3. Rising Inflation:

There was a persistent rise in the price level of goods and services in the economy. The rate of inflation was tremendous, poor people were not able to afford essential foods. Besides, there was a need to inject liquidity into the economy, which caused a need for economic reforms in India.

4. Massive Debt Burden:

The government expenditure on developmental activities was more than its revenue from taxation. As a result, the government borrowed from banks, the public, and financial institutions like IMF.

5. Shortage in Forex Reserves:

The foreign exchange crisis resulted from a sharp decline in foreign exchange. The government at that time could not finance its imports and repay the interest that needed to be paid to the international lenders.

6. Inefficient Management:

The roots of the economic crisis can be traced to the inefficient management of funds. The government was not able to generate sufficient funds from the revenues such as taxation. On the other hand, government expenditure was rising, which increased the gap between revenues and expenditures. Moreover, the government borrowed foreign exchange from international markets and financial institutions used to purchase consumer goods. It ultimately results in inefficient management of funds.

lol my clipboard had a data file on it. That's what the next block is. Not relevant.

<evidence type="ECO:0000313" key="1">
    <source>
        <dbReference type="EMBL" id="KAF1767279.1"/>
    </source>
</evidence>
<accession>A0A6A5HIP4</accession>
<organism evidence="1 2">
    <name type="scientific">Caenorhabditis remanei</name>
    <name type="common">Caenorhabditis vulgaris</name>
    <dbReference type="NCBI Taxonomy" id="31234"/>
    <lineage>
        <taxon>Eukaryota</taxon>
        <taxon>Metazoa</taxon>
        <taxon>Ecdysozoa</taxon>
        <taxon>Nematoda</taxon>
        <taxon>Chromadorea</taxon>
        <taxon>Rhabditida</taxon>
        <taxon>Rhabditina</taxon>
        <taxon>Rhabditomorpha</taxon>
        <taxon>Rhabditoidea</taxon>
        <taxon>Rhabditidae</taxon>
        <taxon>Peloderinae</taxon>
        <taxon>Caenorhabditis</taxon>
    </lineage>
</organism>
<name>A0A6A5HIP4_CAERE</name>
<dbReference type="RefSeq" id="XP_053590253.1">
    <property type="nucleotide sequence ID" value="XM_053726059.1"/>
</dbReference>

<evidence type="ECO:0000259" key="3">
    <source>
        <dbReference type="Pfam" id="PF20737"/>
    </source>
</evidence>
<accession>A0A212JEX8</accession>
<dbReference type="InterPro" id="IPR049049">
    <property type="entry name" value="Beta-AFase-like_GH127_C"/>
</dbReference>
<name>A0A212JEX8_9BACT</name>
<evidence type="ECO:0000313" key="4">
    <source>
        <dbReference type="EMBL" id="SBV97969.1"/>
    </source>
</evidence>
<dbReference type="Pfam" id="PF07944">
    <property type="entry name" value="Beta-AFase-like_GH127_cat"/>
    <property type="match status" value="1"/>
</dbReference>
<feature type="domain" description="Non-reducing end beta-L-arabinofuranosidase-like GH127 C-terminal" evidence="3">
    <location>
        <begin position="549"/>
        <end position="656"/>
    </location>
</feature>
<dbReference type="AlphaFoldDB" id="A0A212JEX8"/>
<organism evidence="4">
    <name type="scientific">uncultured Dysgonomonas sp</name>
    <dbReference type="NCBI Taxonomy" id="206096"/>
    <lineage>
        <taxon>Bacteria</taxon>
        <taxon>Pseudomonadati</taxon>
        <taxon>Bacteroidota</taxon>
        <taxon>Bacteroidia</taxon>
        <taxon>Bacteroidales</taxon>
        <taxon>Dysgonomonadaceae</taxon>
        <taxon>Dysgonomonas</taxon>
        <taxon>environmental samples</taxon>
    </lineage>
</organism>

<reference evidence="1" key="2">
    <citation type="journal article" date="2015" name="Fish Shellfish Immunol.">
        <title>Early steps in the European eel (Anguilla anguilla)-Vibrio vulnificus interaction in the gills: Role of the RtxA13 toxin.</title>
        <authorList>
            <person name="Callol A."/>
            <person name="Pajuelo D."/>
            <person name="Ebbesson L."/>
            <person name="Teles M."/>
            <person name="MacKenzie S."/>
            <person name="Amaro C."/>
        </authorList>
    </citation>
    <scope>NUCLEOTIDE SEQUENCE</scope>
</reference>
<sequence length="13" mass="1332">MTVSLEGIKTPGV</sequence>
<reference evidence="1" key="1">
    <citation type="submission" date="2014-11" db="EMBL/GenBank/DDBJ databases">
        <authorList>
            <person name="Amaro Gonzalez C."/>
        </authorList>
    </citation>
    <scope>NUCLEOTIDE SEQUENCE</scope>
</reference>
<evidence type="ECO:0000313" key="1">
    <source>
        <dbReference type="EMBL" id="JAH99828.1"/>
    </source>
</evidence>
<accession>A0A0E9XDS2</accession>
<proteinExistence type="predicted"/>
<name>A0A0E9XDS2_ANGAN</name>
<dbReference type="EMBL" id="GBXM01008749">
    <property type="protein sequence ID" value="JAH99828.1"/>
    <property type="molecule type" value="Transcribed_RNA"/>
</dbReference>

7. Restrictions from International Institutions: 

India received $7 billion in financial assistance from the World Bank and the International Monetary Fund (IMF) to tackle its crisis. These organizations expected India to liberate its economy for availing loans by lifting restrictions on the private sector, reducing the role of the public sector in various areas, and removing trade barriers with other nations. India agreed to the conditions and announced New Economic Policy. 

For these reasons, the Government announced New Economic Policy (NEP) on July 1991. This policy aims to create a competitive environment and remove barriers to entry and growth of firms. But numerous complaints have been made by critics related to the New Economic Reforms in the areas like agriculture, employment, infrastructure development, and budgetary control, which are discussed below: